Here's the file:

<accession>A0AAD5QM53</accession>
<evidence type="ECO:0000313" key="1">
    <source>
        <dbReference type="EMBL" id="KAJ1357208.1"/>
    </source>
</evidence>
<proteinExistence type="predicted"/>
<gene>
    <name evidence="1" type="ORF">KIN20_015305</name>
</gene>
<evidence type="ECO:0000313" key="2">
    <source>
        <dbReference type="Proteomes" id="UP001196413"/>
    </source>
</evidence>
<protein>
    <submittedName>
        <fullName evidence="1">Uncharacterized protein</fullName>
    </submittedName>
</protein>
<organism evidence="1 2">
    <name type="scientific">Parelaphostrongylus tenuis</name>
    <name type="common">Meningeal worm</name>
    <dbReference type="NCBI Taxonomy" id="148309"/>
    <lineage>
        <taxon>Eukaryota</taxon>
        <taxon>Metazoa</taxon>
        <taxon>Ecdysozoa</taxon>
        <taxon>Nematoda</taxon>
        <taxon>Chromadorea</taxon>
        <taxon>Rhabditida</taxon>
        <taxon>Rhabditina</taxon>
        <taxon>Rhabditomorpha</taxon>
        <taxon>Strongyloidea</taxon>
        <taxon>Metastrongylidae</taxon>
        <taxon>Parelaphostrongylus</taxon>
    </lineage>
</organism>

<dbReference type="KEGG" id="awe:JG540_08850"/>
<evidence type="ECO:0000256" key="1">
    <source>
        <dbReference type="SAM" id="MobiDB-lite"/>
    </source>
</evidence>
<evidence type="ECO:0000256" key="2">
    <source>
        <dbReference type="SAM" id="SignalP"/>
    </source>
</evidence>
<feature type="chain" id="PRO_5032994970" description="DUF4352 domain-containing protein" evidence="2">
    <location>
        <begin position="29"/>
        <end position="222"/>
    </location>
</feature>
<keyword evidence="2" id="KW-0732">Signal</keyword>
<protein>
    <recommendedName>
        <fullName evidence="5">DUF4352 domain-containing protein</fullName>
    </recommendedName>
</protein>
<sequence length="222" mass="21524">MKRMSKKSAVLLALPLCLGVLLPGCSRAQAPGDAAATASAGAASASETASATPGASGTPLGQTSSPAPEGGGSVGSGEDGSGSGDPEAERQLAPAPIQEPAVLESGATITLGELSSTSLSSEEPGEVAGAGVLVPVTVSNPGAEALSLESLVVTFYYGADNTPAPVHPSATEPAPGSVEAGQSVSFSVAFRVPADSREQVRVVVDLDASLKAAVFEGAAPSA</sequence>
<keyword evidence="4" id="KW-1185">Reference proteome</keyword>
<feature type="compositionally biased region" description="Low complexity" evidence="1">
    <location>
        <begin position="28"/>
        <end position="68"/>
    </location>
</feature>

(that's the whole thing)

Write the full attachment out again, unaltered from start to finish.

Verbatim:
<accession>A0AAD5QM53</accession>
<evidence type="ECO:0000313" key="1">
    <source>
        <dbReference type="EMBL" id="KAJ1357208.1"/>
    </source>
</evidence>
<proteinExistence type="predicted"/>
<gene>
    <name evidence="1" type="ORF">KIN20_015305</name>
</gene>
<evidence type="ECO:0000313" key="2">
    <source>
        <dbReference type="Proteomes" id="UP001196413"/>
    </source>
</evidence>
<protein>
    <submittedName>
        <fullName evidence="1">Uncharacterized protein</fullName>
    </submittedName>
</protein>
<organism evidence="1 2">
    <name type="scientific">Parelaphostrongylus tenuis</name>
    <name type="common">Meningeal worm</name>
    <dbReference type="NCBI Taxonomy" id="148309"/>
    <lineage>
        <taxon>Eukaryota</taxon>
        <taxon>Metazoa</taxon>
        <taxon>Ecdysozoa</taxon>
        <taxon>Nematoda</taxon>
        <taxon>Chromadorea</taxon>
        <taxon>Rhabditida</taxon>
        <taxon>Rhabditina</taxon>
        <taxon>Rhabditomorpha</taxon>
        <taxon>Strongyloidea</taxon>
        <taxon>Metastrongylidae</taxon>
        <taxon>Parelaphostrongylus</taxon>
    </lineage>
</organism>

<dbReference type="KEGG" id="awe:JG540_08850"/>
<evidence type="ECO:0000256" key="1">
    <source>
        <dbReference type="SAM" id="MobiDB-lite"/>
    </source>
</evidence>
<evidence type="ECO:0000256" key="2">
    <source>
        <dbReference type="SAM" id="SignalP"/>
    </source>
</evidence>
<feature type="chain" id="PRO_5032994970" description="DUF4352 domain-containing protein" evidence="2">
    <location>
        <begin position="29"/>
        <end position="222"/>
    </location>
</feature>
<keyword evidence="2" id="KW-0732">Signal</keyword>
<protein>
    <recommendedName>
        <fullName evidence="5">DUF4352 domain-containing protein</fullName>
    </recommendedName>
</protein>
<sequence length="222" mass="21524">MKRMSKKSAVLLALPLCLGVLLPGCSRAQAPGDAAATASAGAASASETASATPGASGTPLGQTSSPAPEGGGSVGSGEDGSGSGDPEAERQLAPAPIQEPAVLESGATITLGELSSTSLSSEEPGEVAGAGVLVPVTVSNPGAEALSLESLVVTFYYGADNTPAPVHPSATEPAPGSVEAGQSVSFSVAFRVPADSREQVRVVVDLDASLKAAVFEGAAPSA</sequence>
<keyword evidence="4" id="KW-1185">Reference proteome</keyword>
<feature type="compositionally biased region" description="Low complexity" evidence="1">
    <location>
        <begin position="28"/>
        <end position="68"/>
    </location>
</feature>